His fend-off isn’t as flamboyant as Dustin Martin’s, but boy was it effective tonight. No matter which Lion went at him, if Viney didn’t have time to offload before they arrived, it wasn’t a problem. A quick thrust of the arm for a split-second of space – more than time enough to get the Dees going.
And go they did.
Much has been made of the Demons’ pressure falling off a cliff this year, but their clearance struggles have been a more direct cause for their slide. In their defeats to Fremantle, Sydney and the Magpies, they’ve ranked third-last in the competition for clearance differential.
Tonight, after being tied at quarter time, they’d win the stat 46 to 35. Contested possessions, too, were a rout – 170 to 133, with Viney contributing 19 and Oliver 21. And that without Gawn palming it down their throats – Luke Jackson, while exceptional around the ground and brutal in close, was comfortably shaded for taps by Oscar McInerney. Not that it mattered.
Tackling, too, was immense, particularly in the third quarter, when the game was ripped to shreds with 6.6 to a single major. After just eight tackles to quarter time, the Dees rocketed to 26 by half time, and finished on 67. Not significantly larger than their efforts in their three defeats, but the pressure meter reading of 216 in the second term, courtesy of Fox Footy, most assuredly was.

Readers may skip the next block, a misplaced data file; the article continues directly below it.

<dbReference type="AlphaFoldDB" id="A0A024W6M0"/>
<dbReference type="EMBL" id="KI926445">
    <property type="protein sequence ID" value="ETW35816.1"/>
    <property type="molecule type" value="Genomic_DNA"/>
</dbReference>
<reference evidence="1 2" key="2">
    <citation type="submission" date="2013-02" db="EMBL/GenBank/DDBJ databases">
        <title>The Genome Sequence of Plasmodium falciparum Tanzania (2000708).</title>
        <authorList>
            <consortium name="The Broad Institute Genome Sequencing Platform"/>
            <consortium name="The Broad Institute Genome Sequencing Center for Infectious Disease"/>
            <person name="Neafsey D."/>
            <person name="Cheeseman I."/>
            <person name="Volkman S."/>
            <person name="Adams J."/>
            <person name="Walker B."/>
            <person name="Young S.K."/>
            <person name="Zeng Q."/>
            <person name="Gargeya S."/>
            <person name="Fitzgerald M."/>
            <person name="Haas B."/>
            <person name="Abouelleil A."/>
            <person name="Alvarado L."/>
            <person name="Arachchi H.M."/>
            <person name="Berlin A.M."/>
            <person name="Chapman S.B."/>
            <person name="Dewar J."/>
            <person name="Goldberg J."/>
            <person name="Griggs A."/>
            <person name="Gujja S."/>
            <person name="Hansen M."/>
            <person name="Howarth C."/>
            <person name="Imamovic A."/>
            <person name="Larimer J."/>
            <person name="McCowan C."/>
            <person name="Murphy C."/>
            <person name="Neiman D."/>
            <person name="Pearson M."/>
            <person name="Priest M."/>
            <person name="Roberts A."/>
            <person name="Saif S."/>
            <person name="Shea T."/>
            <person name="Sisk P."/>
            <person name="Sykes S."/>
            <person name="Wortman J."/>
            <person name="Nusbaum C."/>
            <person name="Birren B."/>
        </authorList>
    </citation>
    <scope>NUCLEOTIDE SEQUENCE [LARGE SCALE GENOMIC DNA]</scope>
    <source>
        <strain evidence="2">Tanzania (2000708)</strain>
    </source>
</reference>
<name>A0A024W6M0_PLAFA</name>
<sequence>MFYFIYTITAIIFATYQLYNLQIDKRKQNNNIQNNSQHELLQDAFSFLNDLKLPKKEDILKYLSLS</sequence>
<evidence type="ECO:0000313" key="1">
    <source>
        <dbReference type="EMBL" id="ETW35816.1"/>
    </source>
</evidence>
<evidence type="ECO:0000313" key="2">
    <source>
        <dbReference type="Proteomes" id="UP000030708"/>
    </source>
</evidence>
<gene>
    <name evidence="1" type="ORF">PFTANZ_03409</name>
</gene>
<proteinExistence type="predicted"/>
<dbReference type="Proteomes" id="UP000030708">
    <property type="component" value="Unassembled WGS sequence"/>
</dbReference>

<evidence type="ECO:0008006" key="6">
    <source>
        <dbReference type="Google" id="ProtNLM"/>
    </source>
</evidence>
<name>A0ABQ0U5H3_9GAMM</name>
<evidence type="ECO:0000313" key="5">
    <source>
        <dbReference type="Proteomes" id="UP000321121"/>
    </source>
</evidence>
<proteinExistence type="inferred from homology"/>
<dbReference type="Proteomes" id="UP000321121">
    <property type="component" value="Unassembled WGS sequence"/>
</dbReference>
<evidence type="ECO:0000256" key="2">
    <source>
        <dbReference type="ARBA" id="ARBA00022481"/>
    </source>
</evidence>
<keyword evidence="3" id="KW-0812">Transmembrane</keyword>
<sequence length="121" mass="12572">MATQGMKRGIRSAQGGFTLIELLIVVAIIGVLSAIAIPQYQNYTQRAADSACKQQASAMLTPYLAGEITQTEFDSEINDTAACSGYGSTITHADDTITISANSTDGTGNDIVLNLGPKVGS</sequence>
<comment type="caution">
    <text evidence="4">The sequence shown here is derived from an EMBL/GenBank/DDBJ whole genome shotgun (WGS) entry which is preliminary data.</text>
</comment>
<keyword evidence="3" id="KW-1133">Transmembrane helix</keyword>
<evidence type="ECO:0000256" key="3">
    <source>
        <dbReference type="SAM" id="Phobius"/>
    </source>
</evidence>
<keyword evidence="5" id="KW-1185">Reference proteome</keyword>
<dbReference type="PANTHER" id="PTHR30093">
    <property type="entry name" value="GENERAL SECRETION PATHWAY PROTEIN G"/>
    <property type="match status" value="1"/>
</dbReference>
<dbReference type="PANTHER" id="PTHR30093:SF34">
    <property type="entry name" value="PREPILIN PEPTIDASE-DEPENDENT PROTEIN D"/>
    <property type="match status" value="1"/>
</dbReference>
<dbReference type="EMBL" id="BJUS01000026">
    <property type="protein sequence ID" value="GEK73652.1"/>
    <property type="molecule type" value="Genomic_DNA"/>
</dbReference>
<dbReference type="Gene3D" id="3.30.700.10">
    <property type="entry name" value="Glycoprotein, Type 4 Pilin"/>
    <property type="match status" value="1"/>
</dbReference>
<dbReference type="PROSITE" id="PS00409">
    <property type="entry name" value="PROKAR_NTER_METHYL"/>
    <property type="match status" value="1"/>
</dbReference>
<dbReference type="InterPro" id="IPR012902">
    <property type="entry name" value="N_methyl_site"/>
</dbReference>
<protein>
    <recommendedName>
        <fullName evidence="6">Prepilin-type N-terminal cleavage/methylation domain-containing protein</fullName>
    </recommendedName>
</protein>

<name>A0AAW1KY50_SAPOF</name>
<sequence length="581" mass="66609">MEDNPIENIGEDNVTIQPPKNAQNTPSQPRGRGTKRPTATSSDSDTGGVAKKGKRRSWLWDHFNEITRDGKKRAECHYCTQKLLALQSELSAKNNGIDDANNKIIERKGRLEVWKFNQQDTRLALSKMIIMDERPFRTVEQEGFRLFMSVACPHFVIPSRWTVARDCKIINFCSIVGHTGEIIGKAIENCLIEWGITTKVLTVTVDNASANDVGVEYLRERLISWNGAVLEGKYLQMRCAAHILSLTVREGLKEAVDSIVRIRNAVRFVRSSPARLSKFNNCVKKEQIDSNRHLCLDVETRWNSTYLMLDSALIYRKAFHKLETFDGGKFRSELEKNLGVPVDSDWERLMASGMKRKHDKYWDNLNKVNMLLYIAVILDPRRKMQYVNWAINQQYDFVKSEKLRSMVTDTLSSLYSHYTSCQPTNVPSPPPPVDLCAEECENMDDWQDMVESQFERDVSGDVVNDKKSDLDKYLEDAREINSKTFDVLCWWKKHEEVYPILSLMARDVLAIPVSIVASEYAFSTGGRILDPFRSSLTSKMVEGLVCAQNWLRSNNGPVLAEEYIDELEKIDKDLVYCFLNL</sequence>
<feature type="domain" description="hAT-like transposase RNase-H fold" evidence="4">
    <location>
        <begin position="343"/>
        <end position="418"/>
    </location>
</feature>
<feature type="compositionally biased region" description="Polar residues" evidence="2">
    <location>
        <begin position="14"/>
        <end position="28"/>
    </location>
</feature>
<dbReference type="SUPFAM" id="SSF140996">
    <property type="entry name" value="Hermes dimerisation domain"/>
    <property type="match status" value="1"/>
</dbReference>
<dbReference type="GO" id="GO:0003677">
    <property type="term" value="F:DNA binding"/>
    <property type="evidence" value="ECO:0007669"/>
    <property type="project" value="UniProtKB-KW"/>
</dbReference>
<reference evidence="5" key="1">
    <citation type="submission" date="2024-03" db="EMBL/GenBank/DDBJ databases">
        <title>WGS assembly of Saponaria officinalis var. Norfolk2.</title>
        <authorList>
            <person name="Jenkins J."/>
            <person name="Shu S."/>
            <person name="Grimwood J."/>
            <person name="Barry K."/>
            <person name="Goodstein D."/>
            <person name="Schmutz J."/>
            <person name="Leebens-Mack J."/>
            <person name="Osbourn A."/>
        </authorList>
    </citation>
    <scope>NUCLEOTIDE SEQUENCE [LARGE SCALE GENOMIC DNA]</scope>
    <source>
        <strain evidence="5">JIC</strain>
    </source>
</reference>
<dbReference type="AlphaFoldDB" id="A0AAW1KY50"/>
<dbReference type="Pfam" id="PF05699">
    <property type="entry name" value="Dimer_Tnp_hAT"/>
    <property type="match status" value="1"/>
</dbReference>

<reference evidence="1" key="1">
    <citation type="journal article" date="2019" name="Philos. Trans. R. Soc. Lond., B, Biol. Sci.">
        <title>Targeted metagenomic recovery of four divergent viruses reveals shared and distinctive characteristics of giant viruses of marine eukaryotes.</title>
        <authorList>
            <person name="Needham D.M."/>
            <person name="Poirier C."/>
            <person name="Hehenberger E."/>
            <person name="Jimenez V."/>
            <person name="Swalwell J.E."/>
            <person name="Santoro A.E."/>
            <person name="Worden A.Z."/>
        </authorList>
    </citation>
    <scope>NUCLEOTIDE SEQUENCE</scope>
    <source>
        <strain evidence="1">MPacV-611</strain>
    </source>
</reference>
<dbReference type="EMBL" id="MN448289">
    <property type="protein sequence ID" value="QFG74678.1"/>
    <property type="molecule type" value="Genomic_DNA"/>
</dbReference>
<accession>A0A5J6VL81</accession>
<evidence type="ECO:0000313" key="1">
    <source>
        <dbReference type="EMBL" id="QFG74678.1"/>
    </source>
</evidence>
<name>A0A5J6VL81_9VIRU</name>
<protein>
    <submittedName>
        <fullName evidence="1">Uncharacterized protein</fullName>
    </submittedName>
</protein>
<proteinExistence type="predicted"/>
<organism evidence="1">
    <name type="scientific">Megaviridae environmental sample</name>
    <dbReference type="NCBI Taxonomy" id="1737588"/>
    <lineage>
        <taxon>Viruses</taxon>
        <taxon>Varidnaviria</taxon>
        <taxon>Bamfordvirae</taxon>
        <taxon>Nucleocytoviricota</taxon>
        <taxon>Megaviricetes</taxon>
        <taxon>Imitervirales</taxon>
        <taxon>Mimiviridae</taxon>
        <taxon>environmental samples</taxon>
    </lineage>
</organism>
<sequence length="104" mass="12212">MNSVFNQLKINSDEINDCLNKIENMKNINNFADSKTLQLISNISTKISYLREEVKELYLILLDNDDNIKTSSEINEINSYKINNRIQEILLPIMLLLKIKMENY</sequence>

It wasn’t just the clearances, either; it was the speed of ball movement going inside 50 that cut the Lions to pieces. Oliver’s kicking still isn’t quite at his absolute best – it wasn’t as if he was lacing kicks inside 50 to leading forwards.
But the Dees seemed more prepared to walk it inside 50 – running forward in waves from stoppages, creating the overlap, and enabling the likes of James Harmes, Tom Sparrow and even Jackson, midfielders by trade, to hit the scoreboard.
When the ball went long, too, there were Demons smalls in numbers – Brandon Starcevich, Noah Answerth and debutant James Tunstill will be having sleepless nights over the speed, guile and finishing class from Kysaiah Pickett, Charlie Spargo, Toby Bedford and a host of others.
From struggling to pass 60 for a month, the Dees reached triple figures without breaking a sweat – and with 37 scoring shots, the damage could have been even greater.
Viney wasn’t the only unsung hero. Harmes won’t get a Brownlow vote for his tagging job on Lachie Neale, but after the Lions star threatened to rip the game apart with four clearances inside the first ten minutes, two leading directly to Brisbane goals, he was almost a non-factor.